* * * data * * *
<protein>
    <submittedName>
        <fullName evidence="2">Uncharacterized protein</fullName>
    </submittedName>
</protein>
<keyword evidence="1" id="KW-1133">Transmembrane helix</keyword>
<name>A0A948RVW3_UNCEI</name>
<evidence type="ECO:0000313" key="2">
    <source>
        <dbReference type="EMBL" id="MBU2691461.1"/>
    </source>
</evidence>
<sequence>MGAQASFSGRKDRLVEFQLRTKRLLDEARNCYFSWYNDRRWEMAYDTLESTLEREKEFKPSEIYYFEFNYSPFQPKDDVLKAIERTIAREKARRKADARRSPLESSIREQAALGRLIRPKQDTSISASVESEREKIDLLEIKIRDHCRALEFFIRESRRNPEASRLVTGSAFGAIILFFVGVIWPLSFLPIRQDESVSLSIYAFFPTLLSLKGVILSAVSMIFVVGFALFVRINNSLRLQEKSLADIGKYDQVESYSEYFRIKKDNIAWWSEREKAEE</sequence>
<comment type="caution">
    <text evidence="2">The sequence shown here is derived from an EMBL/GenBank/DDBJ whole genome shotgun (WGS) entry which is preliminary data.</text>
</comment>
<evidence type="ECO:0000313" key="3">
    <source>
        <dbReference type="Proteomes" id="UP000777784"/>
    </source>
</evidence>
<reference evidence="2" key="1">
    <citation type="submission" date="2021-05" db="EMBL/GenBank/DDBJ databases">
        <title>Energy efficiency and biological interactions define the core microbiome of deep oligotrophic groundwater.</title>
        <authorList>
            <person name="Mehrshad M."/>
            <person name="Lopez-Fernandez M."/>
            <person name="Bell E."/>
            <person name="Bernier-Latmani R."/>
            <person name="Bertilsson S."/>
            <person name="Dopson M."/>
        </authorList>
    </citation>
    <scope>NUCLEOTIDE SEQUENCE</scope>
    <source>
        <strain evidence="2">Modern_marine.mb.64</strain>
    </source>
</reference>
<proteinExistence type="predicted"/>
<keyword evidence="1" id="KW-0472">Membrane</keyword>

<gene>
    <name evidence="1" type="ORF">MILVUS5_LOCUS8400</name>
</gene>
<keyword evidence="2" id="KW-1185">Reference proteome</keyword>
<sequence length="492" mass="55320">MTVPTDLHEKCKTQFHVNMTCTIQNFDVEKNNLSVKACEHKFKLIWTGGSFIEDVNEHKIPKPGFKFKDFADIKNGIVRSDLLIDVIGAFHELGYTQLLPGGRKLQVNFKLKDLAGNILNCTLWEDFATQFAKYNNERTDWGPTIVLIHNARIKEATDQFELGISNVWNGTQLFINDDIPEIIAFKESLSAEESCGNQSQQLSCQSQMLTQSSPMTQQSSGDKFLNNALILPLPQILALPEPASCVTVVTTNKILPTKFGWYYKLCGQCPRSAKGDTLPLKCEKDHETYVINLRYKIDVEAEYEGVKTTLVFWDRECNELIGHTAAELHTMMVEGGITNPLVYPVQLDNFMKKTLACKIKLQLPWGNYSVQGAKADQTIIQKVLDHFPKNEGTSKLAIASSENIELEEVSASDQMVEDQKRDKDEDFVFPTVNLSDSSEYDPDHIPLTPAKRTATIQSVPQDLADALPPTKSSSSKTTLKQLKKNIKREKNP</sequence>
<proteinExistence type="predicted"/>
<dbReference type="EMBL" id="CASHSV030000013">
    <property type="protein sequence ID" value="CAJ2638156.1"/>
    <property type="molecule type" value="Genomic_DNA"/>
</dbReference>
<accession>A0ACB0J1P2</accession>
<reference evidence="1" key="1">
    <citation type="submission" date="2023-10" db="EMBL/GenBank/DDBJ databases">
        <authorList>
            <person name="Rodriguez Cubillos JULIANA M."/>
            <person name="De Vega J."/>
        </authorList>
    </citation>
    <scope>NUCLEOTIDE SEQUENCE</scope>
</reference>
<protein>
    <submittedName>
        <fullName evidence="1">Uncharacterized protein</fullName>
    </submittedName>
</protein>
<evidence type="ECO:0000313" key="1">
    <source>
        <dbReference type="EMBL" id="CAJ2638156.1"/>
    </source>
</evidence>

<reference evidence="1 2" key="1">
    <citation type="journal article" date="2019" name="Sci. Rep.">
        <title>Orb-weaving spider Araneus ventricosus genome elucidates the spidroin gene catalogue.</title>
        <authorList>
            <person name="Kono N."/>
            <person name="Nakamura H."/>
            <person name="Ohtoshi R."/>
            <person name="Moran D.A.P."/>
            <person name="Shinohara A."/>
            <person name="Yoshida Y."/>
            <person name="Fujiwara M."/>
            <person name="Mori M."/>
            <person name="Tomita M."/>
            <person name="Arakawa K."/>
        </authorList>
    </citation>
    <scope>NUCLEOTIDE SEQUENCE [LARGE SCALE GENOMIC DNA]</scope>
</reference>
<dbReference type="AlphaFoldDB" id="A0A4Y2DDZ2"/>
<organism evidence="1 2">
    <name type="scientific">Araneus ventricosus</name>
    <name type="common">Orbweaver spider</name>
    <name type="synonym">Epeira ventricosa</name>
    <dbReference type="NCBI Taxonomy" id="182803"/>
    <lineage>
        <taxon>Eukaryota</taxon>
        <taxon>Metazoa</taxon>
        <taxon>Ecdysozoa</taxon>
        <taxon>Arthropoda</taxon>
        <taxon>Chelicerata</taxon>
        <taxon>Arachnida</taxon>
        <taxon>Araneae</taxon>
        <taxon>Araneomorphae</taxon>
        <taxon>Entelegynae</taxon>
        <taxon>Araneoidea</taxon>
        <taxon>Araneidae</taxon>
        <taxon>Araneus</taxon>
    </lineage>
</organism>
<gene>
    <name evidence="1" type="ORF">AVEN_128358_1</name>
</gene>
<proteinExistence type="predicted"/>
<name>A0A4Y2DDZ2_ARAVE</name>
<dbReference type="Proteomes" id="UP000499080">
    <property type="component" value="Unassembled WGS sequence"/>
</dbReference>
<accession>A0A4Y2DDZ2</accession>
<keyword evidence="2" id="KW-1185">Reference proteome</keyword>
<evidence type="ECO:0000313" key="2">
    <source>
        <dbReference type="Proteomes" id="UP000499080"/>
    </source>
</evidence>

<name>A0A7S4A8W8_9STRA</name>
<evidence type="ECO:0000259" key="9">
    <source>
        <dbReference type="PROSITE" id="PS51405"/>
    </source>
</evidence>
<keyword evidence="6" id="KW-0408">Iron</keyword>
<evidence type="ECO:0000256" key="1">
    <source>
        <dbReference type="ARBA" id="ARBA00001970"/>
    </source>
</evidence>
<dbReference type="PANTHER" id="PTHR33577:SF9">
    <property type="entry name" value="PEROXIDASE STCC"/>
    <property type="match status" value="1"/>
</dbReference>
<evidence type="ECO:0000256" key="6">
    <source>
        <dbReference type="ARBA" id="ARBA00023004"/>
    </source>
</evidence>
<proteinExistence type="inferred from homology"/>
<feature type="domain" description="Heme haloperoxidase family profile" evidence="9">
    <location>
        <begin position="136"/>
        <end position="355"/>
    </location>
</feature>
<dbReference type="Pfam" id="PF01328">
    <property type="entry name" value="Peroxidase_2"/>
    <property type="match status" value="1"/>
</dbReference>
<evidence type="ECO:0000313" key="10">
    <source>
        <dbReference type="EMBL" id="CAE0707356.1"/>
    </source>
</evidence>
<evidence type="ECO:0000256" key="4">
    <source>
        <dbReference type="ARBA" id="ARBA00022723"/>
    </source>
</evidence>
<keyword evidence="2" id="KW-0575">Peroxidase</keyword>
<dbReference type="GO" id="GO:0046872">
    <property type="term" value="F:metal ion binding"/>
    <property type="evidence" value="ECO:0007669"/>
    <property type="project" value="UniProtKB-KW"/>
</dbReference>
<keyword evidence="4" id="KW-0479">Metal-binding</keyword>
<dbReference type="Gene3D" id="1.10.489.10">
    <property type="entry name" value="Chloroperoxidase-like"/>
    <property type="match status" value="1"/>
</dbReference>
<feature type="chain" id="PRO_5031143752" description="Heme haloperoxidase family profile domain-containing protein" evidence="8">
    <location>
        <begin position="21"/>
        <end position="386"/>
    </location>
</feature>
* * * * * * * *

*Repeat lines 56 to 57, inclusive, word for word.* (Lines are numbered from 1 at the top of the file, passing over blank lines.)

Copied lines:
            <person name="De Vega J."/>
        </authorList>